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In the example above, we’re looking at the other Protected Feature in our use case, AgeBracket. On the left, we’re examining the feature differences between the two classes in AgeBracket: 40 and Over and Under 40. The Data Disparity vs Feature Importance plot shows us the data disparity between these two classes for each feature in our dataset plotted against the feature’s importance. Features that exhibit a high degree of disparity and are highly important (features in the top right quadrant) are of especial interest. The feature Internships meets this criteria and has been selected. It is shown in the Features Detail plot. This tells us how exactly the values of Internships differ between the two classes, 40 and Over and Under 40. Individuals 40 and over have more internships in the 0-2 range, and individuals under 40 have more than 2 internships. Because Internships is a very important feature in our model, this difference might be a reason the model is recommending individuals 40 and over and under 40 be hired at different rates. 

To see how we determine the root cause of bias for this exact use case you should watch the demo video segment here.

Monitoring Deployed Models for Bias

So far we have discussed how you configure and test your model for bias at training time. However, a model might not have bias when you develop it, but bias could emerge over time after it has been deployed. Bias Monitoring is a feature of DataRobot’s MLOps platform and can be used after you start uploading actuals to a deployment.

Setting Up Bias Monitoring

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Bias Monitoring is configured in the same way as in AutoML. We define our Protected Features and select the Fairness Metric we would like to use to define bias. 

Monitoring Bias over Time

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In the above example, we’ve created a deployment for our hiring model and sent data to it for scoring. We’ve also uploaded the actual response for each row we sent for scoring, which is required for Bias Monitoring. MLOps allows us to view the Per-Class Bias plot for each day since we created the deployment. At the beginning of the deployment, the model was not biased toward Gender. However, over the course of a few weeks, it began to exhibit biased behavior toward the women. This is evidenced by the class Women being below the bias threshold and the badge Below Threshold next to the class label.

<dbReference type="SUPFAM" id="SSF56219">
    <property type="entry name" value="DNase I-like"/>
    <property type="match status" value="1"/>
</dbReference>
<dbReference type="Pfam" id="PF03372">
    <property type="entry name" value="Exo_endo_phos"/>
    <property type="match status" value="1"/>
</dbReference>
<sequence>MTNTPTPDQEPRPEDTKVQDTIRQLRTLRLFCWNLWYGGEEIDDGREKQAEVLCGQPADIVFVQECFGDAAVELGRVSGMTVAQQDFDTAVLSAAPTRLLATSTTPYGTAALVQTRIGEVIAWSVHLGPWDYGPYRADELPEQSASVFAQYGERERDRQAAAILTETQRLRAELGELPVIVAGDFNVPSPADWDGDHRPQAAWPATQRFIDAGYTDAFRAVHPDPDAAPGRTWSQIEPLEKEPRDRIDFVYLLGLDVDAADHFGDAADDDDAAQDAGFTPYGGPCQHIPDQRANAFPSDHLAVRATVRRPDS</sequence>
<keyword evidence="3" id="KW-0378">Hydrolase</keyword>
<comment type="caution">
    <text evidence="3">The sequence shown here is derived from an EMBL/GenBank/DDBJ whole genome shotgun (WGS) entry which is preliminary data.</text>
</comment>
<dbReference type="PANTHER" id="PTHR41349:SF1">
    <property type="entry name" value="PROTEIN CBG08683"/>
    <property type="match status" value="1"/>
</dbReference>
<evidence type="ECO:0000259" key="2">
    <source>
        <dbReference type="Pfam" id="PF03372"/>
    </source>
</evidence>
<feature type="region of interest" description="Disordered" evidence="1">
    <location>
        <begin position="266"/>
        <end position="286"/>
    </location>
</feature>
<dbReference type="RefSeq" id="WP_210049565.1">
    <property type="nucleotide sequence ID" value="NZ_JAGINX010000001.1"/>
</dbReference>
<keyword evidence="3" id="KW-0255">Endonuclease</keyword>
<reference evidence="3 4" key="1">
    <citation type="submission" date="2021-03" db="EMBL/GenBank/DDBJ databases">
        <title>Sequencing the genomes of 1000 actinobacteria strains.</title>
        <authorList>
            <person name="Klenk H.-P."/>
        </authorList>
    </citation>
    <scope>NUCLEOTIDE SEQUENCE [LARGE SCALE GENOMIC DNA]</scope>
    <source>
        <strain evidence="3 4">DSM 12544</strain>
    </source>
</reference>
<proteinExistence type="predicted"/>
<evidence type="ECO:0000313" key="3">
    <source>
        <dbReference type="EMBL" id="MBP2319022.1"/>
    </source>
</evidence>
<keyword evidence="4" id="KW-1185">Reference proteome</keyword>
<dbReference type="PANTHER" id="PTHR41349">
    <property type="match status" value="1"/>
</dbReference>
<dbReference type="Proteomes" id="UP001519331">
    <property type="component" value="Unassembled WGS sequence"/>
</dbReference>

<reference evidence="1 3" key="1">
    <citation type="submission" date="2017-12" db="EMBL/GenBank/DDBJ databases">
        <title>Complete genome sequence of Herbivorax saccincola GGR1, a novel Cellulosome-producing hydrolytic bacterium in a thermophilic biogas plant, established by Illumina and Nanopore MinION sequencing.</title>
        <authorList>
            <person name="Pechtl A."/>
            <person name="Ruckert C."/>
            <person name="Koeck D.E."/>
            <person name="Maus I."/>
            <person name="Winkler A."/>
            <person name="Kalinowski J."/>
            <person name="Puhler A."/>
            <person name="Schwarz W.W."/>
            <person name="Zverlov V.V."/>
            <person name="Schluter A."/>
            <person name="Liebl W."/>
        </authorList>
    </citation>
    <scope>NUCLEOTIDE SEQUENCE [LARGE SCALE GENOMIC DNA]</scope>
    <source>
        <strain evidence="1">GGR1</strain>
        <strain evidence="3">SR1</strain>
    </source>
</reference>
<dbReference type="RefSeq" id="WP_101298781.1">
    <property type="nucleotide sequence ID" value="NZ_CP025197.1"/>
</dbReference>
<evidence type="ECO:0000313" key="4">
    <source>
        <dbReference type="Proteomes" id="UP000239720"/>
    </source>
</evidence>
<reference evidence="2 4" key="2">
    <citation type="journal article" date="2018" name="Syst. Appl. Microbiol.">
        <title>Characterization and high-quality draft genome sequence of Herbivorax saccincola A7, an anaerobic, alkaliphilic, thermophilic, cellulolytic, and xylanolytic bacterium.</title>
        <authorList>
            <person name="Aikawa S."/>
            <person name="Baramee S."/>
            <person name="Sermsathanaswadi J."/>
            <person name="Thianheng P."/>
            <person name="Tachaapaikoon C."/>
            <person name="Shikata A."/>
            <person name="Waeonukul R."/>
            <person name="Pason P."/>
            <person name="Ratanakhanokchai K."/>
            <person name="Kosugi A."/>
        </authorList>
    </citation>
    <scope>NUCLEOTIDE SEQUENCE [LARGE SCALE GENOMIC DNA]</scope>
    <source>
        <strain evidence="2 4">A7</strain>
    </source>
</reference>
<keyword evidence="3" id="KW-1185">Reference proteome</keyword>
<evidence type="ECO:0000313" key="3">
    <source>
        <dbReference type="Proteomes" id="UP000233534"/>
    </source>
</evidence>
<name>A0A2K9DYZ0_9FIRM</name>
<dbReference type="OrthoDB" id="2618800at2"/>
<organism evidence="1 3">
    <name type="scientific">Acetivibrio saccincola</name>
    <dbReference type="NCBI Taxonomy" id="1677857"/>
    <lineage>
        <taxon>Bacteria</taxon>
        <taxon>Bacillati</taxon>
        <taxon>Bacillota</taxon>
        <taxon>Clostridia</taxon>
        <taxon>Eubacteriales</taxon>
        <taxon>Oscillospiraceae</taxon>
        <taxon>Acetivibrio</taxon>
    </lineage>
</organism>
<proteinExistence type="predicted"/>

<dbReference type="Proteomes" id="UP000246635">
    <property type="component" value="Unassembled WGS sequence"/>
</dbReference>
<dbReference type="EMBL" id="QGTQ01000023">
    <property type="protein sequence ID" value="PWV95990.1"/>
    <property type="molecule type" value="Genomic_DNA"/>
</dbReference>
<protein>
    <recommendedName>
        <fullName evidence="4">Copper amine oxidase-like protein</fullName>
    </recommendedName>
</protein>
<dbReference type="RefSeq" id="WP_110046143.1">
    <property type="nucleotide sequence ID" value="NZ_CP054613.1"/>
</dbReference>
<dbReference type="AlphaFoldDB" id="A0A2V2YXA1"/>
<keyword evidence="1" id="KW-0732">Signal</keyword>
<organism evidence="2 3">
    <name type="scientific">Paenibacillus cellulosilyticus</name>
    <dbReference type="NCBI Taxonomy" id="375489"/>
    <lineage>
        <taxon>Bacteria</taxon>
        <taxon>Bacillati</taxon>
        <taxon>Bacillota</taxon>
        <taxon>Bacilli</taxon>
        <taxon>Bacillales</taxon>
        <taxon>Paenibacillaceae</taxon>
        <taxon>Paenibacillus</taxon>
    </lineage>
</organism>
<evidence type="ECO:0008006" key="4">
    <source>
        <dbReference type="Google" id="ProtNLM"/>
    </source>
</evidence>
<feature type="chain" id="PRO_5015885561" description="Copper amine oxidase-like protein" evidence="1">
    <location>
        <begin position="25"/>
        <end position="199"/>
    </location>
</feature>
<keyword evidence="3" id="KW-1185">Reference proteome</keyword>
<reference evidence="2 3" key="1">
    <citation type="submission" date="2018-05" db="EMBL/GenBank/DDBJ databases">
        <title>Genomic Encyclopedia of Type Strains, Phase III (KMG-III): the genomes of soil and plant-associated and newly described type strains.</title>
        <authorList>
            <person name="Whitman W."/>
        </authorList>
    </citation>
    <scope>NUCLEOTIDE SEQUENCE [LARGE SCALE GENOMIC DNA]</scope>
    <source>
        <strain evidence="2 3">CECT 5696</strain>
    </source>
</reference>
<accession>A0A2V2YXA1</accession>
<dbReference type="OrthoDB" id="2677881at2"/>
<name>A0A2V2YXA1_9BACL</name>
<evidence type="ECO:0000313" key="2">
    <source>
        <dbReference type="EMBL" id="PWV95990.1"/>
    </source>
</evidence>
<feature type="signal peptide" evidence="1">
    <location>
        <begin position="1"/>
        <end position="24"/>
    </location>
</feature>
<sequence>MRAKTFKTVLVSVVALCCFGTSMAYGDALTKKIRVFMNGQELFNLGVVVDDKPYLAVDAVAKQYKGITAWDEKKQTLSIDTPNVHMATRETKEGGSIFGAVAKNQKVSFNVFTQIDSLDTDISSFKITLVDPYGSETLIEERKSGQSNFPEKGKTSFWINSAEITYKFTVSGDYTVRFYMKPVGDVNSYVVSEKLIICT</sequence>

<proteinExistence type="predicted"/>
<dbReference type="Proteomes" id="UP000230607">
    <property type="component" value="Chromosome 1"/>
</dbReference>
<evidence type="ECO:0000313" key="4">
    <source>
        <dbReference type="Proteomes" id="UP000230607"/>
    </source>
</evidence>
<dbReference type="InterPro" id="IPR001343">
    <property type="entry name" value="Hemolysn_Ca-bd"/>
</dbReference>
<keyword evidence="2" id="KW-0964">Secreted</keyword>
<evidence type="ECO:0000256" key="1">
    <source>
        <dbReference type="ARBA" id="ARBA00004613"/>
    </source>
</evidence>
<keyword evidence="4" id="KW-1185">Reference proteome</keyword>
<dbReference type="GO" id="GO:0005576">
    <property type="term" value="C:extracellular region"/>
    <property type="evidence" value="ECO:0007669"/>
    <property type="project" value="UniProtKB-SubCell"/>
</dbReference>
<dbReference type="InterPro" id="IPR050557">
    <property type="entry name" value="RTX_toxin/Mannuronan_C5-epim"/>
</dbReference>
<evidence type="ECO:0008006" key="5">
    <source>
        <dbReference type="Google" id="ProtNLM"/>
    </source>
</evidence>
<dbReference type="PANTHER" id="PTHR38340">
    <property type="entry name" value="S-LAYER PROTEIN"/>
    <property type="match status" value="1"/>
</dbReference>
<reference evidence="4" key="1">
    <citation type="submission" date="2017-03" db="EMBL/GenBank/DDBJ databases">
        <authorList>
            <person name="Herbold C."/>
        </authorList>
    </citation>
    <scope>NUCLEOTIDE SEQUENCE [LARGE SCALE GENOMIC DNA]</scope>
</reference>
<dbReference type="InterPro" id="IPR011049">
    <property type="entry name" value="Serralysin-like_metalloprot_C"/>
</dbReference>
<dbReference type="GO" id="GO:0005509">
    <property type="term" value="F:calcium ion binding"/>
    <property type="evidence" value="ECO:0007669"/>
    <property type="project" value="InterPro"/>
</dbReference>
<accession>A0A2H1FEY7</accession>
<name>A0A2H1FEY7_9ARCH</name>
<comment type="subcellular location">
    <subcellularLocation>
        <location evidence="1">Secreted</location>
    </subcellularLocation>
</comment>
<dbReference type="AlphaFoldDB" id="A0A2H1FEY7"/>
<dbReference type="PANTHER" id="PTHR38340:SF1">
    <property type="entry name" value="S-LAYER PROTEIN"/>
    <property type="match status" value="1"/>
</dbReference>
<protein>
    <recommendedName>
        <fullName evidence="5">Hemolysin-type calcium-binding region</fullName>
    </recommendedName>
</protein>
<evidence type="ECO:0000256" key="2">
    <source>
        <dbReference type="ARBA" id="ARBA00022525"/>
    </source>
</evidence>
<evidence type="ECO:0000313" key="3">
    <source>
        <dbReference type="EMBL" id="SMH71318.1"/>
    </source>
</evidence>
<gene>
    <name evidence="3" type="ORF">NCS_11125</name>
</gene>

Understanding How Bias Could Emerge by Using Data Drift

Much like how we used Cross-Class Data Disparity to understand why the model could be biased, we can use the MLOps feature Data Drift to understand if the data used for scoring differs from the data used for training. Data Drift in the model’s features could explain the emergence of bias.

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Looking at the Feature Drift vs Feature Importance plot shows us the extent to which features have drifted plotted against their importance. Features that have drifted a lot and that are very important (features in the top right quadrant), could contribute to biased behavior. The feature EducationLevel meets this criteria and has been selected. Looking at the Feature Details plot, we can see that lower levels of education were more prevalent in the training data and higher levels of education more frequently appear in the scoring data. This difference could be one insight in the emergence of bias over time. 

Conclusion

Trust in AI models needs to be ensured at all steps of the model lifecycle from data to value. DataRobot’s end-to-end Bias and Fairness capabilities help you check models for bias, diagnose the causes of bias, and monitor deployed models for the emergence of bias over time. 

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About the author
Natalie Bucklin
Natalie Bucklin

Data Scientist and Product Manager

Natalie Bucklin is the Product Manager of Trusted and Explainable AI. She is passionate about ensuring trust and transparency in AI systems. In addition to her role at DataRobot, Natalie serves on the Board of Directors for a local nonprofit in her home of Washington, DC. Prior to joining DataRobot, she was a manager for IBM’s Advanced Analytics practice. Natalie holds a MS from Carnegie Mellon University.

Meet Natalie Bucklin